The Ramp

Iz was one of those newborns who didn't latch on, so instead of becoming a casually boobie-popping mom like the women who nurse their babies on every other page of Mothering magazine, I became a slave to trying to breastfeed, serving up bottles of breast milk, pumping and bottling breast milk, and sterilizing the pumping paraphernalia -- every two hours, all day and all night. I was a zombie. I couldn't believe people did this, couldn't believe having a baby was so hard. I didn't know how Seymour and I would survive.

But we did, and Iz eventually learned to nurse on her own. She became an easygoing decoy baby, the kind who tricks parents into thinking, "This is great! Let's try for another one!" Motherhood became suffused with the joy and delight of legend, even though it remained overwhelming. I would freak out if people asked me to watch their kids, though -- how could I ever take care of more than one? Iz took up all my time, needed all my focus, all my attention. I didn't see how I could take on any more responsibilities than just her.

When Iz was 20 months old, we had Leelo. He latched on immediately, I exhaled. The overwhelm increased, then receded. Yes, having two children was a challenge, but I found I was up to it. It became possible to bifurcate my attention, or even expand it to include more children than just mine -- though not by much. Surely, that was as much as could be expected from a parent? And who were all these people with three, four, or even more kids? How did they do it? When did they shower?

When Leelo was seventeen months old, we went on a family vacation with some fellow small-child-saddled friends. On the second day, the pediatrician father took us aside and told us that we should investigate Leelo's language and social delays. We did, and were handed an autism diagnosis. I was shattered. We were shattered. Then we went on the attack, with ABA, speech, and occupational therapies, specialized GFCF diets, cornucopioid DAN! supplements, and BioSet treatments. These approaches required enormous time and effort, but even so I made sure Iz got to do as many "regular" activities as possible. And we settled into some routines. Eventually I started to rediscover myself, spend time with my husband, write fiction, take long hikes with friends, and even practice my flute again.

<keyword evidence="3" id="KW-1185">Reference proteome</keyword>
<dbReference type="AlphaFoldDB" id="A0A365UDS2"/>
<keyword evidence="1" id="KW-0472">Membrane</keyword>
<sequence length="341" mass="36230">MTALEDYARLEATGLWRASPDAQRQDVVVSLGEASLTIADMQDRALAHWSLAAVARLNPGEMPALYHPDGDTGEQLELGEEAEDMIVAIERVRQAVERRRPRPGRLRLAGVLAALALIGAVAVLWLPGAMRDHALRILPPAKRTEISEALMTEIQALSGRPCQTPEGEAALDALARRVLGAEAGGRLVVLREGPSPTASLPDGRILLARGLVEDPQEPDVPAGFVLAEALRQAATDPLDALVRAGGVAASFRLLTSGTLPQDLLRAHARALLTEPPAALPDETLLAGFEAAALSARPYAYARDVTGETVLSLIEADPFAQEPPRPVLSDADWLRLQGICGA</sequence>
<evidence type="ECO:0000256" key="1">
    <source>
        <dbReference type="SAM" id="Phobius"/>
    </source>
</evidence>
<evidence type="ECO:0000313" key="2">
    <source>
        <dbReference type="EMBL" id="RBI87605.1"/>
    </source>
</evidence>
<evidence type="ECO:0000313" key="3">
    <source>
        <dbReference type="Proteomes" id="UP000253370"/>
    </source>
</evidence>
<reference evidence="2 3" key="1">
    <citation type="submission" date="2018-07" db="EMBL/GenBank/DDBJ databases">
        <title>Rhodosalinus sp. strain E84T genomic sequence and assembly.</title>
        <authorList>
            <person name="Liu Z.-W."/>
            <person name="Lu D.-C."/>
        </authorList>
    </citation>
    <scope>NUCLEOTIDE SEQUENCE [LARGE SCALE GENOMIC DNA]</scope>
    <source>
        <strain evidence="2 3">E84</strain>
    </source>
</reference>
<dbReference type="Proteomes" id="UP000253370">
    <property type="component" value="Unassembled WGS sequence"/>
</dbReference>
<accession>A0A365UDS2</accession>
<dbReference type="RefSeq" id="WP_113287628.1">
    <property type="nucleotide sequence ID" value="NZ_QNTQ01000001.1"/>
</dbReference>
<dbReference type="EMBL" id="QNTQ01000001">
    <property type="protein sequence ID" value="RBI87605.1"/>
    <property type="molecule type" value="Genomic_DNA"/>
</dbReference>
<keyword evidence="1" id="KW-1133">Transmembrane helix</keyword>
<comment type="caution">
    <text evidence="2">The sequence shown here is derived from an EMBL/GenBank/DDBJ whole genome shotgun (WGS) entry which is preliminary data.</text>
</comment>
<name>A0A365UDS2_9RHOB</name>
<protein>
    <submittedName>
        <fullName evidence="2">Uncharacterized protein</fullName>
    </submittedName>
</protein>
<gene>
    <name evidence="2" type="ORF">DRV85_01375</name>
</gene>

Then we found out I was pregnant with Mali. By the time she arrived, we had jettisoned Leelo's BioSet and GFCF diet and all but the nutritionally reasonable DAN! supplements. We greeted Mali with a streamlined schedule and optimism, but even so our tiny house quickly felt like a cage full of howler monkeys. Iz wanted constant social engagements and conversation and hated homework and would act out. Leelo wanted more Mommy and needed 24/7 minding and would act out. Mali was an easy, easy baby, but even textbook newborns are not a part-time job. We almost lost our minds. Then we hired Therapist A to spend a few afternoon and weekend hours with Leelo. The needle came back out of the red zone, but, again, just barely.

Once I stopped feeling like I was hyperventilating all day long, I also stopped looking for cures for Leelo, and redirected my focus on his educational setting, his home program, his speech and occupational therapies, and setting up facilitated playgroups. I also started being more "out" with Leelo, and took him anywhere he might possibly have a good time. I wanted Leelo to feel comfortable participating in our community and society, and wanted our community and society to know and learn to feel comfortable with him, too. Leelo and I would teach the world that autism is not a crime, not shameful, and certainly not something people could ignore or pretend didn't exist.

But then Leelo started being violent. Unpredictably violent. Mostly towards me, but also towards his sisters and his therapists. And himself. Which is not an ideal behavior pattern for a diplomat: I can expect people to accommodate a kid who is quirky or different; I cannot expect them to put themselves at risk.

We have engaged the services of a behavioralist who specializes in severe violence and acting out. With her help, I hope we will understand the reasons for Leelo's violence, and come up with some positive reinforcements for encouraging him to redirect his violence into more acceptable (and safer) behaviors.

This is where we are right now. I cannot imagine being more stretched by parenting than I am right now. But I also know that I felt the same way at every step before this. Each stage felt like more than I could possibly handle. But, eventually I did. And now I am hoping that I will.

And this stage-based increase in competence and confidence is why I tend to believe parents who say they are overwhelmed, even if they are "luckier" than me, even if they "only" have one child, even if they are richer than Midas, even if it seems like they have all the free time in the world, even if their family is supportive, even if their crisis is something as seemingly frivolous as wanting a pedicure. I might smirk, but I also remember how it feels to be overwhelmed by one easygoing infant.

To everyone who has ever said, "I don't know how you do it" to me: Neither do I. I certainly never imagined that I could. But it's not as though I dove straight into this stage of parenting.

I ramped up.

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  1. Anonymous5:58 PM

    I am, once again, amazed.

    Insightful. Bright. Wise.

    You have grown with your children.


    P.S. When do you write a book?

  2. Lovely post, Squid. Thank you.

    Love, Laura

  3. That's it, isn't it? The Ramp.

  4. You're one of my heroes.

  5. I am afraid of the ramp being too steep. You are amazing and inspirational. I appreciate the link, I am glad to have found you, your blog to put in my wagon while I ramp up my own ramp.


Respectful disagreement encouraged.

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